These findings provide the first biological evidence for the involvement of perceptual and emotional processes during social conformity.

        • The Pain of Independence: Compared to behavioral research of conformity, comparatively little is known about the mechanisms of non-conformity, or independence. In one psychological framework, the group provides a normative influence on the individual. Depending on the particular situation, the group’s influence may be purely informational – providing information to an individual who is unsure of what to do. More interesting is the case in which the individual has definite opinions of what to do but conforms due to a normative influence of the group due to social reasons. In this model, normative influences are presumed to act through the aversiveness of being in a minority position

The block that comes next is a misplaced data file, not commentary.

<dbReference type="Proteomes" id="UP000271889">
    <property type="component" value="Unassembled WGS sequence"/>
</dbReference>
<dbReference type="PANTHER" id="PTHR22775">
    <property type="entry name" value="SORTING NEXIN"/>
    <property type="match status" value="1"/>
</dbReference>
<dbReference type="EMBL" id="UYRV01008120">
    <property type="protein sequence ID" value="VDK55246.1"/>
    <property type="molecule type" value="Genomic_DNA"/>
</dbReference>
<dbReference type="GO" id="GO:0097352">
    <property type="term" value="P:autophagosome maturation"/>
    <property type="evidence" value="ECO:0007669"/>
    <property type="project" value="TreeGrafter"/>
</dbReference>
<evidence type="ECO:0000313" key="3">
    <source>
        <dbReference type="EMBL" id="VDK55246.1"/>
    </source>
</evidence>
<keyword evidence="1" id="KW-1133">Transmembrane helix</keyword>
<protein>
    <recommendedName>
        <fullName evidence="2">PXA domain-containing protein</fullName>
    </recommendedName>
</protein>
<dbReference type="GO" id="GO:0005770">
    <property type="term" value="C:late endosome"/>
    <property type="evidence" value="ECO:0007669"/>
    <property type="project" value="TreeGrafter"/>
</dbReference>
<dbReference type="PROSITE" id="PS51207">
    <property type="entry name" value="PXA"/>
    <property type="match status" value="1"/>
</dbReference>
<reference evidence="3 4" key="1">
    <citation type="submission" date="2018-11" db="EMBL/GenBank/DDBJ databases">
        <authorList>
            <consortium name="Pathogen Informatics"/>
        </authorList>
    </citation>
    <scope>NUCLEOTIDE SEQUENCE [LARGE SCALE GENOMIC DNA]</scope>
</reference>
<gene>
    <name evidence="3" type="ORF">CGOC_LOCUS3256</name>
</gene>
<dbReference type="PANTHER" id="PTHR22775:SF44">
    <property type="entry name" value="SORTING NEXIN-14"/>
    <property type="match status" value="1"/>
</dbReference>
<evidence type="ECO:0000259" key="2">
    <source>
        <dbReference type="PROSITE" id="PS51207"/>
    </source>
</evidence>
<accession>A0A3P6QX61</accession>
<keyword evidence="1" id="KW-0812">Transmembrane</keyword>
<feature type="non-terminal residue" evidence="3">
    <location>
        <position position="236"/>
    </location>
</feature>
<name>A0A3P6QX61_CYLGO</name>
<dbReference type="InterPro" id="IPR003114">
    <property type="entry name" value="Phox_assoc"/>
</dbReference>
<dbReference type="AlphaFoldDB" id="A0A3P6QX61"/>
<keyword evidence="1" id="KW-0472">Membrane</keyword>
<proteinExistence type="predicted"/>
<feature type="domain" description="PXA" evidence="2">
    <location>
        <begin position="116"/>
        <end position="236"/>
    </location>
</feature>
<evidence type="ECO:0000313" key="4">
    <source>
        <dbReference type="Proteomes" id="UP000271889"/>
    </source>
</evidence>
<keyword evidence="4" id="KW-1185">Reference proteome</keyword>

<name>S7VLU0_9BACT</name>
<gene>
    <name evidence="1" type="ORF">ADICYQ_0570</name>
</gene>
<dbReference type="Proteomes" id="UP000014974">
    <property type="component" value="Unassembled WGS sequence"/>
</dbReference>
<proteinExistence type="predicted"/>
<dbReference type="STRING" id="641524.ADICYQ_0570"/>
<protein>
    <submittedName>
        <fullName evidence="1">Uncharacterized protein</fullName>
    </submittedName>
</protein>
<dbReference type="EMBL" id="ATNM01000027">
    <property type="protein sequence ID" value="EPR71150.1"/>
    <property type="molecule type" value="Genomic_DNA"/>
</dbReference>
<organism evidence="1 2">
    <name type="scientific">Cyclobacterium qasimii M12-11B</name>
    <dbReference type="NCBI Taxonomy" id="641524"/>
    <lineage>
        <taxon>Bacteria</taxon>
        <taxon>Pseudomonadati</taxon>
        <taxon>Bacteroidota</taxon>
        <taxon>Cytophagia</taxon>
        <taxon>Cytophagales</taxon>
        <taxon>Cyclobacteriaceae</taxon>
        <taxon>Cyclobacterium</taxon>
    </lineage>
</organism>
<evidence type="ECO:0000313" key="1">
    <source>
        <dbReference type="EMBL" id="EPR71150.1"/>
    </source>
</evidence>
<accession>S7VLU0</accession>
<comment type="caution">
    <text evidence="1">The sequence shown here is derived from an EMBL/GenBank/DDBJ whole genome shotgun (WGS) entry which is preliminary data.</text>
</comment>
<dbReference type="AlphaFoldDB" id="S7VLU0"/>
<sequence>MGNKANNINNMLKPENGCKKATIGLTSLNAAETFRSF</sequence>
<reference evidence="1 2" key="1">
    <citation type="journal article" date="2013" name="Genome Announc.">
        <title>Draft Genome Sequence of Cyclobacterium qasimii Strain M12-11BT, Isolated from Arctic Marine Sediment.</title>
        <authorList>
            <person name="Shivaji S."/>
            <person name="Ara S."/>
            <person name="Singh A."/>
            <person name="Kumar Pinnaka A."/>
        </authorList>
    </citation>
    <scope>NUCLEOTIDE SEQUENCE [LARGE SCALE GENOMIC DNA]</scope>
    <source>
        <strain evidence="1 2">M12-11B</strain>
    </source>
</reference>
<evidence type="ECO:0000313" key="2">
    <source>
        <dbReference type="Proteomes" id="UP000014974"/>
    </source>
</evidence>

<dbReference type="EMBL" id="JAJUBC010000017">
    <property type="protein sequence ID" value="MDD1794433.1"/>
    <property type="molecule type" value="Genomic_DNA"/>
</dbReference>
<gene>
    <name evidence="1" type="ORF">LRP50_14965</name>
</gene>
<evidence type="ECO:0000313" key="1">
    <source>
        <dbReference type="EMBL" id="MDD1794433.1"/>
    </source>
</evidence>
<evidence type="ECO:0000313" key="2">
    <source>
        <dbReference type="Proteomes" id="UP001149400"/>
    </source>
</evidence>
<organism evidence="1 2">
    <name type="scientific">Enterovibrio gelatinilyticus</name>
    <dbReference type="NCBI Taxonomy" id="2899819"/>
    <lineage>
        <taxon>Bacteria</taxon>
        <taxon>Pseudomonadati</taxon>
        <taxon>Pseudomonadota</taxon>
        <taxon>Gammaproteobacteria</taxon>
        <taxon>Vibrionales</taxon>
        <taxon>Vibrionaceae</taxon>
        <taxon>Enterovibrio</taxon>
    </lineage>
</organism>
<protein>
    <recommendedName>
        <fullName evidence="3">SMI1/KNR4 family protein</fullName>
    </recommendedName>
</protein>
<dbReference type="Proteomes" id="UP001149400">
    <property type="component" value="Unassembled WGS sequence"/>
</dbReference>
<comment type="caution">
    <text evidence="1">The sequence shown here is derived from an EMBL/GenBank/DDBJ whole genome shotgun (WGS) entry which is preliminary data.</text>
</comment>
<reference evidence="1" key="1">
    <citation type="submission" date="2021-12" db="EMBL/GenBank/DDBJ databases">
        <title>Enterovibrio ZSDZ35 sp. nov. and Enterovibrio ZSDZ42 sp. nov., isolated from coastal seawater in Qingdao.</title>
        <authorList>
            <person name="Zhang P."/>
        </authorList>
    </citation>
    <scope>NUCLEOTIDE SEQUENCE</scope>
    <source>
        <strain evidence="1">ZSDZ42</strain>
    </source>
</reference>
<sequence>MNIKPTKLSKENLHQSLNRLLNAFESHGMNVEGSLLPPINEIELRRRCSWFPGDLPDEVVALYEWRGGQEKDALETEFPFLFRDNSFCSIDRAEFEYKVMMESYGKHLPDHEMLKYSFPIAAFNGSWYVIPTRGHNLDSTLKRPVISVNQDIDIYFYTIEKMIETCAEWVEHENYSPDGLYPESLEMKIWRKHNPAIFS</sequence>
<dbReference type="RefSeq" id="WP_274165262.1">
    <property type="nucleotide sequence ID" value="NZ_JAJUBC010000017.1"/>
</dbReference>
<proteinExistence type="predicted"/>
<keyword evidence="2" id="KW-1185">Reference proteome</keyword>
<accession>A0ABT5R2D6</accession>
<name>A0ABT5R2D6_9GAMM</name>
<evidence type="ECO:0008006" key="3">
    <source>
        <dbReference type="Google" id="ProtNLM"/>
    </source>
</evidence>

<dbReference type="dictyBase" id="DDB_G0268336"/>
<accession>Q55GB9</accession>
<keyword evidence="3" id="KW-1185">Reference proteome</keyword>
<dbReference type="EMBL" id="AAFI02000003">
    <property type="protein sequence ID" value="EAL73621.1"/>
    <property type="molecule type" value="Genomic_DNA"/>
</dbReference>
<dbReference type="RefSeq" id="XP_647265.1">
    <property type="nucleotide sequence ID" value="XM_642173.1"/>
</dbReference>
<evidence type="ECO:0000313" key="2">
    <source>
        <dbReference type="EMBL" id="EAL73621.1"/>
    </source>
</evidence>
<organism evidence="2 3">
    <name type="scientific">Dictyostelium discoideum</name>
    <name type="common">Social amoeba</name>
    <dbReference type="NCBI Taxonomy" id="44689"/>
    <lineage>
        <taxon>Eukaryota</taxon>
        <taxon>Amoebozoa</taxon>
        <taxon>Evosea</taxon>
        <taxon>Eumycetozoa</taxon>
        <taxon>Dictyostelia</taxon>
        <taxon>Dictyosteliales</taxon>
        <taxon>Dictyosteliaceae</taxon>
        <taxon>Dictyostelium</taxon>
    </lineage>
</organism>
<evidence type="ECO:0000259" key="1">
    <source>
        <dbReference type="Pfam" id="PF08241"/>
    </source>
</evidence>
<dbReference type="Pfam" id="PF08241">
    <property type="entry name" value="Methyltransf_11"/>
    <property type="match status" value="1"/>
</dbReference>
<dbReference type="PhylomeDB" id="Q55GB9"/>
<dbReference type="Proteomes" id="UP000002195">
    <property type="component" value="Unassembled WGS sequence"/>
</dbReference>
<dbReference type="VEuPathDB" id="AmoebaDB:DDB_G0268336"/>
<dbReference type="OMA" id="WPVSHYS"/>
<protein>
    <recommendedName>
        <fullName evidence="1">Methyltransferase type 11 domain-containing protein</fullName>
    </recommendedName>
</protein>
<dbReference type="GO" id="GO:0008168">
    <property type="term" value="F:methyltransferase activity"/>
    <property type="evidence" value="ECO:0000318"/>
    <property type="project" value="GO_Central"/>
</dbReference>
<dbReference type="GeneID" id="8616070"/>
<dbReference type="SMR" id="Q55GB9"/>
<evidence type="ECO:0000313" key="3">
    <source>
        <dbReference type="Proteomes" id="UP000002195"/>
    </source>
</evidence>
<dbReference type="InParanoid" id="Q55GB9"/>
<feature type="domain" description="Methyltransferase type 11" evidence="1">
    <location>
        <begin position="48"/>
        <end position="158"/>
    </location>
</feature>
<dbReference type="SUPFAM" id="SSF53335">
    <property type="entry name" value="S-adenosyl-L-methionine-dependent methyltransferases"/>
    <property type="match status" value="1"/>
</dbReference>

• A Neural Basis for Social Cooperation
        • Cooperation based on reciprocal altruism has evolved in only a small number of species, yet it constitutes the core behavioral principle of human social life. The iterated Prisoner’s Dilemma Game has been used to model this form of cooperation. We used fMRI to scan 36 women as they played an iterated Prisoner’s Dilemma Game with another woman to investigate the neurobiological basis of cooperative social behavior. Mutual cooperation was associated with consistent activation in brain areas that have been linked with reward processing: nucleus accumbens, the caudate nucleus, ventromedial frontal/orbitofrontal cortex, and rostral anterior cingulate cortex. We propose that activation of this neural network positively reinforces reciprocal altruism, thereby motivating subjects to resist the temptation to selfishly accept but not reciprocate favors.
  • Working on Antonio’s paper. I think I’ve found the two best papers to use for the market system. It turns out that freight has been doing this for about 20 years. Agent simulation and everything